iv) You spend most of your time within the game in a large boarding school campus which is 9000 times smaller than the world of GTA or RDR. This has its disadvantages but the advantage is that you soon get to know every nook and cranny, every secret, every new addition, every non-important dialogue character, most of the kids by look if not name and soon feel at home unlike any game that I've seen - bit like the homey feel of hogwarts without the insufferable goody two shoes characters or 'nobility' based higher moralities for 12 yos and with realistic mature writing. This makes becoming friends with characters and the impact of storylines land in a way that say becoming important or powerful in the world of GTA doesn't because of the incredibly confined, tightknit nature of the world of Bully. The smaller nature of the world also means that mission runs are always a minute away and removes the grindy, annoying parts of GTA.
v) To add to the part of mission runs always being close, the whole of the gameplay is single difficulty and extremely intuitive to play. The game for good doesn't try to have an extremely intricate world with thousands of mechanics and items like RDR2 but what it does, it ****ing nails. The primary brawling mechanism is a blast to use. I enjoy the brawler style bossfights a lot more than the crouch and shoot literally 200 mobs style of RDR/GTA for their big missions. The idea of improving your brawling repertoire by doing things which incentivize engagement with the non-essential content such as the side quest classroom classes and exploration is pure genius. For instance, attending gym class to learn wrestling takedowns, headbutts etc. (which teaches you one thing per class, only runs a couple of times a week during the afternoon session and is very very easy to miss) or learning uppercuts by finding radio transistor pieces found in random nooks and crannies of school and giving them to the homeless ex army vet who sleeps in the dumpster behind the bus.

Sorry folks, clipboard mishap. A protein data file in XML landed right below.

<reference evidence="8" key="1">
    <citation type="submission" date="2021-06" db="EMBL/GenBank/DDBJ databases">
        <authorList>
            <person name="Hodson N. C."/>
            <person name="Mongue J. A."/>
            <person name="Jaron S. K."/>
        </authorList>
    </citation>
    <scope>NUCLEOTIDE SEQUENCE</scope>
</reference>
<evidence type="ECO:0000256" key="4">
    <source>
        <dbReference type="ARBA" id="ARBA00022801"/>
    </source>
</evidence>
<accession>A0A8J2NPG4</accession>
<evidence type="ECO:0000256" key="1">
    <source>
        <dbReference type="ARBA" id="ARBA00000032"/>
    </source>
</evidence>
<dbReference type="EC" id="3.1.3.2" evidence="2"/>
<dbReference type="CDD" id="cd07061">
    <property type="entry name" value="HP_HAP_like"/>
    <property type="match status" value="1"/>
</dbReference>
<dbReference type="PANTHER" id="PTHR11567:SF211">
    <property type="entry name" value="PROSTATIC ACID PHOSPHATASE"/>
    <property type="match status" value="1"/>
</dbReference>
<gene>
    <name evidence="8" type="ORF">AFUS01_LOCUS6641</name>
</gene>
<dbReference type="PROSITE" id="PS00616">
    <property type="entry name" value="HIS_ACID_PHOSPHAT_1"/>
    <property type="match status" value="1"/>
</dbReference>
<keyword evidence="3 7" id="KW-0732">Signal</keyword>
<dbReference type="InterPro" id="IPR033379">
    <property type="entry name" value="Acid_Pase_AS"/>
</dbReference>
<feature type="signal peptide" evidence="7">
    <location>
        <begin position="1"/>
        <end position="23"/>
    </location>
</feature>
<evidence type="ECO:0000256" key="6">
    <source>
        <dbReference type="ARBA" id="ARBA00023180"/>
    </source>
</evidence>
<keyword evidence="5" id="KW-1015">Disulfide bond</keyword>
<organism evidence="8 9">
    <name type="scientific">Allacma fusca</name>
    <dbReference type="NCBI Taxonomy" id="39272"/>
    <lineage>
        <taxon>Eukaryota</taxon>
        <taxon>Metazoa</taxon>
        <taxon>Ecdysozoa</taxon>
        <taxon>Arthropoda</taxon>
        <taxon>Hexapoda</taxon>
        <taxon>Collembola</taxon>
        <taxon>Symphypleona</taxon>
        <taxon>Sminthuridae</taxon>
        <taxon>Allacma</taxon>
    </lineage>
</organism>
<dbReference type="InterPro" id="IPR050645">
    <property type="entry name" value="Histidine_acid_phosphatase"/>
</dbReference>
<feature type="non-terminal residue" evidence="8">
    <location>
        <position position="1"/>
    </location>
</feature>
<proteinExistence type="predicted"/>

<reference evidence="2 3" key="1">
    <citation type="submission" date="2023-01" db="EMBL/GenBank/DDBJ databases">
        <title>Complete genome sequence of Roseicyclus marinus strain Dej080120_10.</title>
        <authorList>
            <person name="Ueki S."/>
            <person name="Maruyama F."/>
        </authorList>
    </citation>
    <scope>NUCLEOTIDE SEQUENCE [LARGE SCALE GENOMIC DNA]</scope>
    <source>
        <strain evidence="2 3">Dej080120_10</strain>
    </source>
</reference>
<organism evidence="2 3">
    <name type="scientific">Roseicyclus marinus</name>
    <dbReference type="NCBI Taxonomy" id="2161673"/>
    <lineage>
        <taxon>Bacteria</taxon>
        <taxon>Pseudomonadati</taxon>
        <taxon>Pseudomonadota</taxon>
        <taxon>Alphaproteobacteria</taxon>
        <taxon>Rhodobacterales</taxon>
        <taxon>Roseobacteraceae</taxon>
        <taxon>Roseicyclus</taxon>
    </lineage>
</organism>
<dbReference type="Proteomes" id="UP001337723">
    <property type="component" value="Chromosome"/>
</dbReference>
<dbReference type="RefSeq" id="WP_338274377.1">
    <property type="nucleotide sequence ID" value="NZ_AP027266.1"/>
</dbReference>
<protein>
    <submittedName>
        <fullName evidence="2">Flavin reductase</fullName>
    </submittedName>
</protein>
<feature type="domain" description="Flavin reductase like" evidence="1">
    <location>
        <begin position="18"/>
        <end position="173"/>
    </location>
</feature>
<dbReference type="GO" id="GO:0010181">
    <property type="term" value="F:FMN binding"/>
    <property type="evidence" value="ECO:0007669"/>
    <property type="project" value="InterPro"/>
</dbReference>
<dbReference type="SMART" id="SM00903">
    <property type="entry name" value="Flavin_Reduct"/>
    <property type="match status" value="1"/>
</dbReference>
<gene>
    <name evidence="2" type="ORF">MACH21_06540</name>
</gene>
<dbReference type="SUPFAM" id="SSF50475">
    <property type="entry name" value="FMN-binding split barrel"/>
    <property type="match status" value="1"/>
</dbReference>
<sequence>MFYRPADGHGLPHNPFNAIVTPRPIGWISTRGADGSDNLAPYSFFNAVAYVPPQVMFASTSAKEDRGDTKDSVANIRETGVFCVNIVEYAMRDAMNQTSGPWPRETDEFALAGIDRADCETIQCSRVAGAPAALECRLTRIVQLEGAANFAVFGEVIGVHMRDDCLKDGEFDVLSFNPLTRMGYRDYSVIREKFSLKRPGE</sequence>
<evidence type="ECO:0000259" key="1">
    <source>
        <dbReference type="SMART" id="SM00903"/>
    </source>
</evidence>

vi) On that note, the mini-games which are subject classrooms are both fun to do and give you useful rewards. If you fail the class, you cannot repeat it indefinitely and just have to make sure you attend the class the same time next week. For instance, the English class is about making the most number of words with 5-6 random letters. If you win, you become more skilled in negotiating. Art makes you more popular with girls. Chemistry makes you good at making various very useful types of ammunition like stink bombs and itching powder. Gym makes you a better brawler. There is no wasted mini-game content and exploraiton is actually meaningful as opposed to just being for completionist. The heart of this working was that class hours are balanced perfectly by being less than 2 or 3 minutes long but also non repeatable which was a bold move the likes of which I wish they did in their more popular games.
Overall, in my opinion, a true masterpiece which is very different from any other game I've ever played despite some superficial similarities to other rockstar games.
Thanks, ted talk etc.